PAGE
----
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3 – 5 DECEMBER 2024



3 – 5 DECEMBER 2024



Circular Economy Requires Supply Chain Collaboration and Open Innovation

The Triple Helix recycling plant that is now being built in the port of Antwerp is one of many initiatives to create a circular economy for PU foam from mattresses, car seats, and furniture, partly in response to European Union sustainability regulation. New players are finding benefits in being in the new circular value chains.

Steven Peleman received his building and environmental permits recently. Construction will start in September. Peleman’s recycling plant should be up and running in the NextGen District in the port of Antwerp by the second half of 2024.

The project was announced last year. Triple Helix, one of a cluster of circular companies, would build a factory to convert polyurethane foam from discarded mattresses, car seats, and other sources into polyols for reuse in new polyurethane products.

"We're doing PET to polyol, flex PU to polyol, rigid PU to polyol", Triple Helix founder, Peleman, states. The entire plant has been designed and engineered in 3D. He has placed orders for machine lines. Government subsidies and VC funding are in place.

Recycling mattresses and furniture is an explicit goal of the EU sustainability policy. Most mattresses are still thrown away after about ten years, even though they are easier to recycle than car seats and most furniture. Almost half of all mattresses are currently landfilled and a third are incinerated, according to the European Bedding Industry Association in 2020.

The European Commission estimated that less than 10% of furniture is recycled across the EU. The revised Landfill Directive and Waste Framework Directive (WFD) directs the EU Member States to start phasing out landfilling and incineration, or ‘waste-to-energy’, as options in waste management in favour of other end-of-life solutions, such as recycling.

Triple Helix is not alone in accepting the challenge. Extended producer responsibility (EPR) schemes have been introduced and implemented in several EU countries. Eco-Mobilier in France has been active since 2013, taking care of collecting, sorting, recycling, and recovering end-of-life mattresses and upholstered furniture.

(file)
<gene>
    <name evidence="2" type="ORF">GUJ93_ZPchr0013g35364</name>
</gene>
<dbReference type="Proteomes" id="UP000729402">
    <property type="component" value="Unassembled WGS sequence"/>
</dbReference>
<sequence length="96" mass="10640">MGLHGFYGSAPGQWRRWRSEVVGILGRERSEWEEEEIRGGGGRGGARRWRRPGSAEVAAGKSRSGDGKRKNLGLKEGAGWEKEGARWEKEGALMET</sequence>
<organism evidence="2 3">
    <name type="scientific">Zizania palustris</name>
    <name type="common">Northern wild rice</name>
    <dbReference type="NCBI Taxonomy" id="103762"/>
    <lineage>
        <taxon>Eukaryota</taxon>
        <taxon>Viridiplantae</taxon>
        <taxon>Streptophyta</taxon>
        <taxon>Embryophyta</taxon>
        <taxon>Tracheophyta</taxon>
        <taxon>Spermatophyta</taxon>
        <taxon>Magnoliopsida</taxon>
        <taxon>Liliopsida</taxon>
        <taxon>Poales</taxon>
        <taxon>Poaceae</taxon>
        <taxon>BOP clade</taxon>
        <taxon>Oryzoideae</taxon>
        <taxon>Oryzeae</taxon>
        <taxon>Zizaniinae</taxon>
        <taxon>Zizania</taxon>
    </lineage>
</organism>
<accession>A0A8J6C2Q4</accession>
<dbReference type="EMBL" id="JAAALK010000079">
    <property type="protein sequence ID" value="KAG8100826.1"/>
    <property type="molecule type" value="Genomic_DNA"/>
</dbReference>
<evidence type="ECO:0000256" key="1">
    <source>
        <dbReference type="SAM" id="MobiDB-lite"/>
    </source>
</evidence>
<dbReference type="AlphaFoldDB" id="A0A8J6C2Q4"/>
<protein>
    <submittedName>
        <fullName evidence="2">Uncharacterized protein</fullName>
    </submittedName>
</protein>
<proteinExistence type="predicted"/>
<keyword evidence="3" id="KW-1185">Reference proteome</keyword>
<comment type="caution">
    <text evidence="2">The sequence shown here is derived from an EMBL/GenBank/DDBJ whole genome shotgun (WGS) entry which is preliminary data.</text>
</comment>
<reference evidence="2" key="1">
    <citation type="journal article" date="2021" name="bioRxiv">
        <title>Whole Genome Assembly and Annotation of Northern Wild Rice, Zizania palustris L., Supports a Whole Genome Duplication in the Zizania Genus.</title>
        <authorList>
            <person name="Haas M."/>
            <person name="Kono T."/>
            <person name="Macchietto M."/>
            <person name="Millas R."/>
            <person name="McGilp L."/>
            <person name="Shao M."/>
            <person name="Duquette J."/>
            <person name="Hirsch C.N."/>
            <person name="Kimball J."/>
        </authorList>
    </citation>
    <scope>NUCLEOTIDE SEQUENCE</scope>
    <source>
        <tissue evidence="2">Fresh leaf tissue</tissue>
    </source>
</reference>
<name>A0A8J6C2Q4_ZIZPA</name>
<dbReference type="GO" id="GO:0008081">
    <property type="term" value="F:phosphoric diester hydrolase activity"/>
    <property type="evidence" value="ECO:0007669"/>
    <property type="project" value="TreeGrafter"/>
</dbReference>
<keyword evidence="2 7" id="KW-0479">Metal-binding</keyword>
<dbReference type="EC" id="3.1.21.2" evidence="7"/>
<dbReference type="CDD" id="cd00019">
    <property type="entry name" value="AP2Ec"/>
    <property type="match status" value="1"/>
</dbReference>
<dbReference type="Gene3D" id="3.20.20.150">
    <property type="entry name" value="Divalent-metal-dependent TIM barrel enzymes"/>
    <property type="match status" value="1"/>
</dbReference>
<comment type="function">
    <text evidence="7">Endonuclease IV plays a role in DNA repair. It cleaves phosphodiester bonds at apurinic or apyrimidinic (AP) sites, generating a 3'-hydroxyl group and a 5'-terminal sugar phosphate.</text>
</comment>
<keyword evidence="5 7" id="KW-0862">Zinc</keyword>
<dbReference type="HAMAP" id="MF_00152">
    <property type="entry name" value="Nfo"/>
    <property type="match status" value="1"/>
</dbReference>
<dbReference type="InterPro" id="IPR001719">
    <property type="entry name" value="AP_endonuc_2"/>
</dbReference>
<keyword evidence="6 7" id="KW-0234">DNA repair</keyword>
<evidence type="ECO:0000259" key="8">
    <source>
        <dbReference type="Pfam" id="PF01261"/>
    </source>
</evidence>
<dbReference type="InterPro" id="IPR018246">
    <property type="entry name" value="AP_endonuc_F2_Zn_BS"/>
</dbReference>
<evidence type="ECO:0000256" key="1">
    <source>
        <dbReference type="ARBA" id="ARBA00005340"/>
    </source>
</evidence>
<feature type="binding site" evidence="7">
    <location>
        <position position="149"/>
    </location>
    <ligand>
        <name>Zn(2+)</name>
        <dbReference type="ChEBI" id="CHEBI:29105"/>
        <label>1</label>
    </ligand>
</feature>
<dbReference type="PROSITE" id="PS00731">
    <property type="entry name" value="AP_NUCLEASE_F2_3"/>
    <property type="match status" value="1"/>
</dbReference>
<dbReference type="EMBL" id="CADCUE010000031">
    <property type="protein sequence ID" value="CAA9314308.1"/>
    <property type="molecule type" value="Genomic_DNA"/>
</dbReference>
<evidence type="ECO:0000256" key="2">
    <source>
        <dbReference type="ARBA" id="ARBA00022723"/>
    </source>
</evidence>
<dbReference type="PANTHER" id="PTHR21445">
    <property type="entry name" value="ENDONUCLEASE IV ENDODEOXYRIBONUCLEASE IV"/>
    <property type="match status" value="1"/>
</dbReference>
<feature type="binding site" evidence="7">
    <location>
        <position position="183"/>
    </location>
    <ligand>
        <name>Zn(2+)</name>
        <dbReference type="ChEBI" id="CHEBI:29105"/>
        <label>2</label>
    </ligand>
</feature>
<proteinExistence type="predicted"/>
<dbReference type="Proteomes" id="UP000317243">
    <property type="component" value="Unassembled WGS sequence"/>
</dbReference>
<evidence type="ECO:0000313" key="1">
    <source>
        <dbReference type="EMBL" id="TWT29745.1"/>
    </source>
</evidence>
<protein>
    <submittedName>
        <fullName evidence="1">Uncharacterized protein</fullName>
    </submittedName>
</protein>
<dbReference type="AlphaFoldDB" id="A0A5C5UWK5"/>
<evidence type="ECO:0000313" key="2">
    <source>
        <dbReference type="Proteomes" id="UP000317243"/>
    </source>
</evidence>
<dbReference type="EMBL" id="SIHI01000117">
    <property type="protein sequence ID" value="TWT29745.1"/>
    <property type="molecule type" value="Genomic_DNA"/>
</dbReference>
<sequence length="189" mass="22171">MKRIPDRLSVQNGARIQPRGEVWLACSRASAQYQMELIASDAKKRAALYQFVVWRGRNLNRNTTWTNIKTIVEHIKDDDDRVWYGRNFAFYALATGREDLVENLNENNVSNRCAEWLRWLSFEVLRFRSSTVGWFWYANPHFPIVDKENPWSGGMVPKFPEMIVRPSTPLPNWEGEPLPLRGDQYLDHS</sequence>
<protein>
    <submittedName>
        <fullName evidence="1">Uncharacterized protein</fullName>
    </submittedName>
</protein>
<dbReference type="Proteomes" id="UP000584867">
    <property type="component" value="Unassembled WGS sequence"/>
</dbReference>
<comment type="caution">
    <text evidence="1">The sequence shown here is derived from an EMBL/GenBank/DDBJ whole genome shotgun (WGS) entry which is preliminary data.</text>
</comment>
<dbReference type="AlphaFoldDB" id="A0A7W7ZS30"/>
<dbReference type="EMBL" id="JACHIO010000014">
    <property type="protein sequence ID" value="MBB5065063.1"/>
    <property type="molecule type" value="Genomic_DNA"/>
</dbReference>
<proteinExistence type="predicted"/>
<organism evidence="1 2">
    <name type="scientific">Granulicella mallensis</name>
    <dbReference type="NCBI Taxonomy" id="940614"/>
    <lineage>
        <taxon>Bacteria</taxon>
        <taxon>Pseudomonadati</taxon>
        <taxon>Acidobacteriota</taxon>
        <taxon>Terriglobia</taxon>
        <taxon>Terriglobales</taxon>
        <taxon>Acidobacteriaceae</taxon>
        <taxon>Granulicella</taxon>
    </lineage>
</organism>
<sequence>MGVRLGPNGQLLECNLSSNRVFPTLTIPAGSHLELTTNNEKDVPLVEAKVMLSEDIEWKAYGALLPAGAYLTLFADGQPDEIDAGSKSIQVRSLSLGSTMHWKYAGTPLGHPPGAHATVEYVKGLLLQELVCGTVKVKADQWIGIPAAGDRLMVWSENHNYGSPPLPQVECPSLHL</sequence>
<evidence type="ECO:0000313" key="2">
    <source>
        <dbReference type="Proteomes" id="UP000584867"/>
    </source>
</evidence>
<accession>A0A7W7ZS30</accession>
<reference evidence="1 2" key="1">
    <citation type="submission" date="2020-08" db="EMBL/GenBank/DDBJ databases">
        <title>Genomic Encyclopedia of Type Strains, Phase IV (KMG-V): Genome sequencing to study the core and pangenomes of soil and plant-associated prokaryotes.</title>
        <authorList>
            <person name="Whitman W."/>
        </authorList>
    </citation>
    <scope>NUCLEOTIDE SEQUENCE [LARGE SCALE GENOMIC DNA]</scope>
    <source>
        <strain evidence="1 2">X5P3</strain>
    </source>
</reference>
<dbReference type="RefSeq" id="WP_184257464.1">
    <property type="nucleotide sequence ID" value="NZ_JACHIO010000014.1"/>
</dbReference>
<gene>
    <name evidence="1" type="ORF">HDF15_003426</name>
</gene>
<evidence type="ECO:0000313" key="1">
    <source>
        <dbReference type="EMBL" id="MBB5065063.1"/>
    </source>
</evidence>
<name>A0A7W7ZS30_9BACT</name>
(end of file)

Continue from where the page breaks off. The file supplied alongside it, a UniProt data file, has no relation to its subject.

In Belgium, the Valumat scheme started in 2021 to create the collection, dismantling, and recycling infrastructure for mattresses only. Part of the fees paid by end-consumers are used to support research into material and recycling technologies innovation and eco-design. Zero Waste Scotland, supported by the UK’s National Bed Federation, is supposed to become a model for the whole UK.

Spanish energy and petrochemicals company Repsol has announced they are building a chemical polyurethane foam recycling plant at their Puertollano Industrial Complex. BASF developed a chemical process to convert flexible polyurethane from mattresses into polyol and announced in 2020 that they would start pilot tests in Brandenburg, Germany. Other chemical companies have announced similar initiatives.

However, the Triple Helix plant is not a direct response to the EU drive in mattresses. "When we talk about material reincarnation, we really talk about material classes", Steven Peleman says. "I’m basically not interested in mattresses or car seats; I’m interested in polyurethane foam. Of course, there are sources that are easier to collect and sort, but if you only were to do mattresses, you almost make it unaffordable to do the rest of the flex foam collection, the overall cleanup of PU foam."

Peleman wants to take a more holistic approach to the problem. "The energy balance needs to be right and the business model needs to be there. You can easily find business models where the additional cost that is sometimes part of the story is actually covered by a couple of new players that have a benefit in being in this new value chain."

"The idea was to start a portfolio where we create company after company that tries to close material loops. The first one is in the industry we come from, the PU industry, hence our first and biggest initiative is the PU plant in Antwerp, but the goal is to replicate this Antwerp plant across Europe. You have to work with local waste streams. It doesn't make sense to ship around waste across the world."

Realising the circular economy requires supply chain collaboration and open innovation. Steven Peleman has worked with Henry Chesbrough, who coined the term Open Innovation at Berkeley Haas, and co-founded the European Center for Open Innovation with Chesbrough’s Belgian associate Wim Vanhaverbeke. "You need open innovation or ecosystem value or collaborative R&D as a paradigm, because it’s not one-on-one, it’s not just supplier-customer relationships. It’s closing the circle ideally."

Steven Peleman will speak on the Circular Economy panel at the Foam Expo conference, December 5-7 in Stuttgart.